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what is your name?

what is your name

Last Update: 2014-06-05
Subject: General
Usage Frequency: 1
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Reference: Anonymous

what is your name

ලංකාපුර

Last Update: 2014-05-12
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paragraphEighty one people were killed in 65 fatal accidents reported during the ten days time of 10th and 19th of April, Police said today. Police Media Spokesperson SSP AjithRohana said 650 other accidents that caused minor injuries were also reported. Besides, 1800 motorist were arrested for drunken driving. He said that these errant drivers would be prosecuted in addition to the cancellation of their licensesonce convicted by the court of law Further, he said 10 people were killed in an accident in Aralaganwila, fivepersons inan accident Kataragama, and three others in Kalmunai. “These are the major accidents occurred during the Sinhala New Year, he said.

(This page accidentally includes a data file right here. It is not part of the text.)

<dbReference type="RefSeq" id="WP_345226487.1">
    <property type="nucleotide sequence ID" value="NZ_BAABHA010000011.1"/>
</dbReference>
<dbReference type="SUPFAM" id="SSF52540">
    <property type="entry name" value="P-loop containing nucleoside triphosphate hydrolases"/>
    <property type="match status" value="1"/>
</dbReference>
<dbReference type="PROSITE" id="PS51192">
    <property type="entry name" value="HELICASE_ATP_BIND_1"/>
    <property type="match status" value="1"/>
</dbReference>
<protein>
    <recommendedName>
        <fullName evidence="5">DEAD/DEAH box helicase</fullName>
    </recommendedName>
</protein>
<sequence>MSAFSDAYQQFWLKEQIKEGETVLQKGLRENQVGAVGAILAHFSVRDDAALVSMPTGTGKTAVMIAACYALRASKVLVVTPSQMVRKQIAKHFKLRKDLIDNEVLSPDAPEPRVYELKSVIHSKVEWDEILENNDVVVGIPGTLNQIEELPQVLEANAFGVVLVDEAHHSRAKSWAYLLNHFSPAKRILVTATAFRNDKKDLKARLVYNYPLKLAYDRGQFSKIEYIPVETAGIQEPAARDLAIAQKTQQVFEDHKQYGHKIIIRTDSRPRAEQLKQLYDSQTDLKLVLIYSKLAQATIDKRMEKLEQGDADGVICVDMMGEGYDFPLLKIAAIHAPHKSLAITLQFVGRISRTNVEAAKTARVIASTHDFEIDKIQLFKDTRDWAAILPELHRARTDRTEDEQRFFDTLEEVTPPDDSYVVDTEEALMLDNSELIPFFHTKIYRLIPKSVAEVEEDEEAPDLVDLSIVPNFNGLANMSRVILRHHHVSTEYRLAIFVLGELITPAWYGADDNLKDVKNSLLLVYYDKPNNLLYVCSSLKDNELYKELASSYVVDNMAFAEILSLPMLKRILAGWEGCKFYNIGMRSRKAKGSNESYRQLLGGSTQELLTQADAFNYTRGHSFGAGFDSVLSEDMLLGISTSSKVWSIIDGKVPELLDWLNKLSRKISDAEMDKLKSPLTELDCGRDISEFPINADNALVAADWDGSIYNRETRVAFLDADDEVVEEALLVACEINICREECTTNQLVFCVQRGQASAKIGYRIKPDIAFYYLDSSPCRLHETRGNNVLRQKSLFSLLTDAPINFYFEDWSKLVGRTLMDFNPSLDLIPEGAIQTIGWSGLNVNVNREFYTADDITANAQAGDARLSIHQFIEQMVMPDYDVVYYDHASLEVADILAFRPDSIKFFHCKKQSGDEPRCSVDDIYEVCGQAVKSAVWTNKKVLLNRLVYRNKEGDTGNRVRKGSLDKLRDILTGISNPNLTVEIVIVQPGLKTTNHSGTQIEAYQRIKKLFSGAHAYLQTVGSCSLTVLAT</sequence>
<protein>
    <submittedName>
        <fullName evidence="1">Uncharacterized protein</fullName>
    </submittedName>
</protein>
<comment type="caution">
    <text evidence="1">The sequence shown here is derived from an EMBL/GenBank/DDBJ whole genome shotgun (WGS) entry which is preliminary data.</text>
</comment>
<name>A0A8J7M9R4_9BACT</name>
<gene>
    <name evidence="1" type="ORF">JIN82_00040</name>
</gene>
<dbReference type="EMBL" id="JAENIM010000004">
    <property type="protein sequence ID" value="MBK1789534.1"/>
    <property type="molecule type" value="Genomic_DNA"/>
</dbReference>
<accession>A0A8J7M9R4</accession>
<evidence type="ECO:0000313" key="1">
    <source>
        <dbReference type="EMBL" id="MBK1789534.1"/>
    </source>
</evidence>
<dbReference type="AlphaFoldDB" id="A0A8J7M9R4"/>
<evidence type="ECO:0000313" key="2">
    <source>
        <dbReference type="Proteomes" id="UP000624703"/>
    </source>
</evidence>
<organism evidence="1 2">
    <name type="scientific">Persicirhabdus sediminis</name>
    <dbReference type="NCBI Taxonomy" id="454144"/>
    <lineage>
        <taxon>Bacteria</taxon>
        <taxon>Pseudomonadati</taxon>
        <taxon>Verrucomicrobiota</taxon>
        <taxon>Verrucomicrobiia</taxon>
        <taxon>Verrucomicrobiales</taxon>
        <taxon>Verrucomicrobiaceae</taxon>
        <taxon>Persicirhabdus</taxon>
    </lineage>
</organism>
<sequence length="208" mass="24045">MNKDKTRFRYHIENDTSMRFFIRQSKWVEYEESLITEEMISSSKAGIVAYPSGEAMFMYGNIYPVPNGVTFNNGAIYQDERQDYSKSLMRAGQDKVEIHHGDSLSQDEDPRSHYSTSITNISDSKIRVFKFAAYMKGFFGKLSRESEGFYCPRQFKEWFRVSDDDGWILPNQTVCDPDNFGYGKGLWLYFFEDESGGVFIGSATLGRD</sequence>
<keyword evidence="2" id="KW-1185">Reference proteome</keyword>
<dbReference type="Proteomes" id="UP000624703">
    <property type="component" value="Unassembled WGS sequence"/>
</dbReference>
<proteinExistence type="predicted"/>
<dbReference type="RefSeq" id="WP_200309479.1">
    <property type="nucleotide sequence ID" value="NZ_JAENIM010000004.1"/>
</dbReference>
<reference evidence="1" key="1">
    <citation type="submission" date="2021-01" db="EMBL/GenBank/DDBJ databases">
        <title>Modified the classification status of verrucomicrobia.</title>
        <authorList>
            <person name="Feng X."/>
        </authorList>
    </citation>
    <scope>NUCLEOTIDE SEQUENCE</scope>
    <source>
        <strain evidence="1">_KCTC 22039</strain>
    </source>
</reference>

Eighty one people were killed in 65 fatal accidents reported during the ten days time of 10th and 19th of April, Police said today. Police Media Spokesperson SSP AjithRohana said 650 other accidents that caused minor injuries were also reported. Besides, 1800 motorist were arrested for drunken driving. He said that these errant drivers would be prosecuted in addition to the cancellation of their licensesonce convicted by the court of law Further, he said 10 people were killed in an accident in Aralaganwila, fivepersons inan accident Kataragama, and three others in Kalmunai. “These are the major accidents occurred during the Sinhala New Year, he said.

Last Update: 2014-05-10
Subject: General
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what is your name

පරිගණක

Last Update: 2014-05-10